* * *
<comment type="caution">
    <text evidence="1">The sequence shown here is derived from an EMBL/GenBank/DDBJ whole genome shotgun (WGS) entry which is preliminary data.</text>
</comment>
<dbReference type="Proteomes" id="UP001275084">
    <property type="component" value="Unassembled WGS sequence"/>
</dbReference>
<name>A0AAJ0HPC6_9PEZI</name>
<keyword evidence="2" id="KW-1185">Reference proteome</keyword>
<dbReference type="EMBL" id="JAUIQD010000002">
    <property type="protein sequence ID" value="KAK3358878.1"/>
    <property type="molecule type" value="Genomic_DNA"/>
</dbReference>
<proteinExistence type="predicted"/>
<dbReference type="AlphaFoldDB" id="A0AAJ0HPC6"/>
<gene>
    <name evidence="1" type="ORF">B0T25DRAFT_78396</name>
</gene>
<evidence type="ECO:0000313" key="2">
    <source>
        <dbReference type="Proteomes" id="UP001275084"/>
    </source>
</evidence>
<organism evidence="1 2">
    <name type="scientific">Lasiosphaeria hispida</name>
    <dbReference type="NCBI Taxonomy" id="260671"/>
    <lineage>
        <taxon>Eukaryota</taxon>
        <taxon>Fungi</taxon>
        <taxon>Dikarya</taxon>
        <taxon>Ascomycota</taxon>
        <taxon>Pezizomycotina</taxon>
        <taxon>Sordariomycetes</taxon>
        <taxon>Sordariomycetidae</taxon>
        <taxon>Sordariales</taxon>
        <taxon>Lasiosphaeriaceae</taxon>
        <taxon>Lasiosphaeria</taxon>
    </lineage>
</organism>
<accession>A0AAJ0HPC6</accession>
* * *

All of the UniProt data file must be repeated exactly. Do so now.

<comment type="caution">
    <text evidence="1">The sequence shown here is derived from an EMBL/GenBank/DDBJ whole genome shotgun (WGS) entry which is preliminary data.</text>
</comment>
<dbReference type="Proteomes" id="UP001275084">
    <property type="component" value="Unassembled WGS sequence"/>
</dbReference>
<name>A0AAJ0HPC6_9PEZI</name>
<keyword evidence="2" id="KW-1185">Reference proteome</keyword>
<dbReference type="EMBL" id="JAUIQD010000002">
    <property type="protein sequence ID" value="KAK3358878.1"/>
    <property type="molecule type" value="Genomic_DNA"/>
</dbReference>
<proteinExistence type="predicted"/>
<dbReference type="AlphaFoldDB" id="A0AAJ0HPC6"/>
<gene>
    <name evidence="1" type="ORF">B0T25DRAFT_78396</name>
</gene>
<evidence type="ECO:0000313" key="2">
    <source>
        <dbReference type="Proteomes" id="UP001275084"/>
    </source>
</evidence>
<organism evidence="1 2">
    <name type="scientific">Lasiosphaeria hispida</name>
    <dbReference type="NCBI Taxonomy" id="260671"/>
    <lineage>
        <taxon>Eukaryota</taxon>
        <taxon>Fungi</taxon>
        <taxon>Dikarya</taxon>
        <taxon>Ascomycota</taxon>
        <taxon>Pezizomycotina</taxon>
        <taxon>Sordariomycetes</taxon>
        <taxon>Sordariomycetidae</taxon>
        <taxon>Sordariales</taxon>
        <taxon>Lasiosphaeriaceae</taxon>
        <taxon>Lasiosphaeria</taxon>
    </lineage>
</organism>
<accession>A0AAJ0HPC6</accession>